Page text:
Globalisation and African Languages, edited by Katrin Bromber and Birgit Smieja
Julia.Ulrich at DEGRUYTER.COM
Mon Feb 23 21:00:11 UTC 2004
A new publication from MOUTON DE GRUYTER!
>From the Series
TRENDS IN LINGUISTICS. STUDIES AND MONOGRAPHS
Series Editors: Walter Bisang and Hans Henrich Hock
GLOBALISATION AND AFRICAN LANGUAGES
Risks and Benefits
Edited by Katrin Bromber and Birgit Smieja
2004. xii, 348 pages. Cloth. Euro 98.00 / sFr 157.00 / approx. US$ 118.00
(Trends in Linguistics. Studies and Monographs 156)
GLOBALISATION AND AFRICAN LANGUAGES links African language studies to the concept of 'globalisation' which increasingly undergoes critical review. Hence, African linguists of various provenience can make valuable contributions to this debate.
In cultural matters, which by definition include language, there is often a sense that globalisation leads to a major trend of homogenisation, which results in a reduction of diversity on the one hand and, on the other, in new themes being incorporated into global (cultural) patterns. However, often conflicting and overlapping particularistic interests exist which have a constructive as well as destructive potential.
This aspect leads directly to the first of three sections of this volume, Language Use and Attitudes, which addresses some of the burning issues in sociolinguistic research. Since this research area is tightly linked to the educational domain these important issues are addressed in articles that comprise the second section of this volume: Language Policy and Education. The third section of the volume presents articles dealing with Language Description and Classification demonstrating which parts of different language systems are affected through contact under historical and modern conditions.
The contributions of all the well-known scholars in this volume show that globalisation is a two-way street, and to ensure that all sides benefit in a reciprocal manner means the impacts have to be monitored globally, regionally, nationally and locally. By disseminating and emphasising these linguistic findings as part of the global cultural heritage, African language studies may offer urgently needed new perspectives towards a rapidly changing world.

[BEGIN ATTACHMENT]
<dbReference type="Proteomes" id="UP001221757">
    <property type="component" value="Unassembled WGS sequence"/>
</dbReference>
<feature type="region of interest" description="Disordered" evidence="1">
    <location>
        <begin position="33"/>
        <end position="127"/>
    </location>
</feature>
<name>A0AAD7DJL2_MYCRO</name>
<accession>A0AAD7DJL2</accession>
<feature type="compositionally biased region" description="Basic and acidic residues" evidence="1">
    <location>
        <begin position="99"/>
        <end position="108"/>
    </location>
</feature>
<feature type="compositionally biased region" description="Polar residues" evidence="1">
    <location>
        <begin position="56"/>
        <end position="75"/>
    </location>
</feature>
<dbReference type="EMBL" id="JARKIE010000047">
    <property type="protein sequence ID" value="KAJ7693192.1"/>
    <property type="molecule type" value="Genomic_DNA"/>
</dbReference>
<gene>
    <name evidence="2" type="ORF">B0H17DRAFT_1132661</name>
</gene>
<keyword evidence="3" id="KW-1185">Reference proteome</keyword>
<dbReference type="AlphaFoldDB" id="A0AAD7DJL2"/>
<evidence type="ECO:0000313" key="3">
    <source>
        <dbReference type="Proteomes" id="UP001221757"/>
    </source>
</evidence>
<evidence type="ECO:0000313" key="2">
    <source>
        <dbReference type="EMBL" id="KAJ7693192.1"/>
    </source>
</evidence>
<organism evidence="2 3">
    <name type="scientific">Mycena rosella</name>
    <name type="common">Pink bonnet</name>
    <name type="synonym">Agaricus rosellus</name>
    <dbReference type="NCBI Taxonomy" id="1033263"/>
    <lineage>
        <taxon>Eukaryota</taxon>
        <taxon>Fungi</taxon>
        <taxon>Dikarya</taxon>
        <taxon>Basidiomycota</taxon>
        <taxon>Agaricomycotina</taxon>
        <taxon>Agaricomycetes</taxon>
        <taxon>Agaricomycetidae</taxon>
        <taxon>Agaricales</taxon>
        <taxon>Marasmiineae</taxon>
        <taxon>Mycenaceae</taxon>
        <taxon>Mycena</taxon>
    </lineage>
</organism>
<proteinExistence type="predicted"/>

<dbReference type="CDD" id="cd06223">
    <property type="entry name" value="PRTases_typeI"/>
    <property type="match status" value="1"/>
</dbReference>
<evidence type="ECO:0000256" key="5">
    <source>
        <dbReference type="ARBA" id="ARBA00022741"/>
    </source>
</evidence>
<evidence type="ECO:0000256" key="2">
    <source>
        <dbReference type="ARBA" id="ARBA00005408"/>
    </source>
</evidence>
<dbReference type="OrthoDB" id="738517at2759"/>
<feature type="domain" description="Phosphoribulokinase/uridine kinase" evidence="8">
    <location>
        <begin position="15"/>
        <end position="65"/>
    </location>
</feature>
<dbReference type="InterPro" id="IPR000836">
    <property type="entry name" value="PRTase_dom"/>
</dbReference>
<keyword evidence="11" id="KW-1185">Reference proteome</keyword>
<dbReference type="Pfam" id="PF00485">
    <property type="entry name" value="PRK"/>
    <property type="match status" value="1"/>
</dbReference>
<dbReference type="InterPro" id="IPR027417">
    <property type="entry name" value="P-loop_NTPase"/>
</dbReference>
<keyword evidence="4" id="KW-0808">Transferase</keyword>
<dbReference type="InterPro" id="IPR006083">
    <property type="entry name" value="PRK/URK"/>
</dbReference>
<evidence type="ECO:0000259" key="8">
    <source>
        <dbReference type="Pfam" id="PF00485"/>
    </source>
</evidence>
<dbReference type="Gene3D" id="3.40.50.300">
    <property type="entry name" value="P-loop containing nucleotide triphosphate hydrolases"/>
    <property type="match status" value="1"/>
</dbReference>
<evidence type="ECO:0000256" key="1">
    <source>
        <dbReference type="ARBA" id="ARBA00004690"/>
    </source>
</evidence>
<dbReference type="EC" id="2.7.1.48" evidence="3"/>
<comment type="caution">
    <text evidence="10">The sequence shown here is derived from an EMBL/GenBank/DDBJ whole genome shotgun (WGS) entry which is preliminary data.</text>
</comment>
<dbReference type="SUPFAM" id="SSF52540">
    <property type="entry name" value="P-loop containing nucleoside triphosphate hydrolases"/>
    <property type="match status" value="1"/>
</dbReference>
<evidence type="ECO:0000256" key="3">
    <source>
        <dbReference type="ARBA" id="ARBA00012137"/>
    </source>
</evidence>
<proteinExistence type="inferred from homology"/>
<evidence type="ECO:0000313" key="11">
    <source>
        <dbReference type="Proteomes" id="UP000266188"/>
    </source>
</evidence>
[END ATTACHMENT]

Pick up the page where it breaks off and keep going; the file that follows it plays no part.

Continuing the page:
Katrin Bromber researches at the Centre for Modern Oriental Studies, Berlin, Germany.
Birgit Smieja is Assistant Professor at the University Koblenz-Landau, Germany.
FROM THE CONTENTS
VICE CHANCELLOR OF UNAM PETER KATJAVIVI
Karsten Legère - African language studies on the move:
A short biography
BIRGIT SMIEJA AND KATRIN BROMBER
Karsten Legère: A bibliography
KATRIN BROMBER AND BIRGIT SMIEJA
Section I: Language use and attitudes
Der übergeordnete ideologische Rahmen der Sprachkonflikte weltweit
RENÉ DIRVEN AND MARTIN PÜTZ
Indianer und andere Minderheiten - Überlegungen zu einer sprachplanerischen Minoritologie
PETER HANS NELDE
Setswana: An under-exploited national resource?
HERMAN M. BATIBO
Can a 'foreign' language be a national medium of education?
Linguistic ecology and equality in Namibia
Revisiting reversing language shift: African languages in high modernity
Triglossia: African privilege or necessity
RAJMUND OHLY ?
Section II: Language policy and education
Using Northern Sotho as medium of instruction in vocational training
VIC WEBB, BIKI LEPOTA AND REFILWE RAMAGOSHI
Developing a language policy in an African country:
The case of Malawi
Writing and reading in English and L1:
Attitudes among pupils in Lira and Mpigi, Uganda
Section III: Language description and classification
The impact of Kiswahili on Kiluguru
DANIEL J. MKUDE
Loan words in Swahili
The noun phrase in the Kerebe language
The infinitive as a part of speech in Swahili
NELLI V. GROMOVA
On vowel systems in the southern Bole-Tangale languages
!Xun as a type B language
BERND HEINE AND CHRISTA KÖNIG
How many languages are there in Africa, really?
JOUNI FILIP MAHO
Languages and language names in Mozambique, 150 years ago and now
Observations on Swahili and Midzichenda plant names
FRANZ ROTTLAND AND RALF GROSSERHODE
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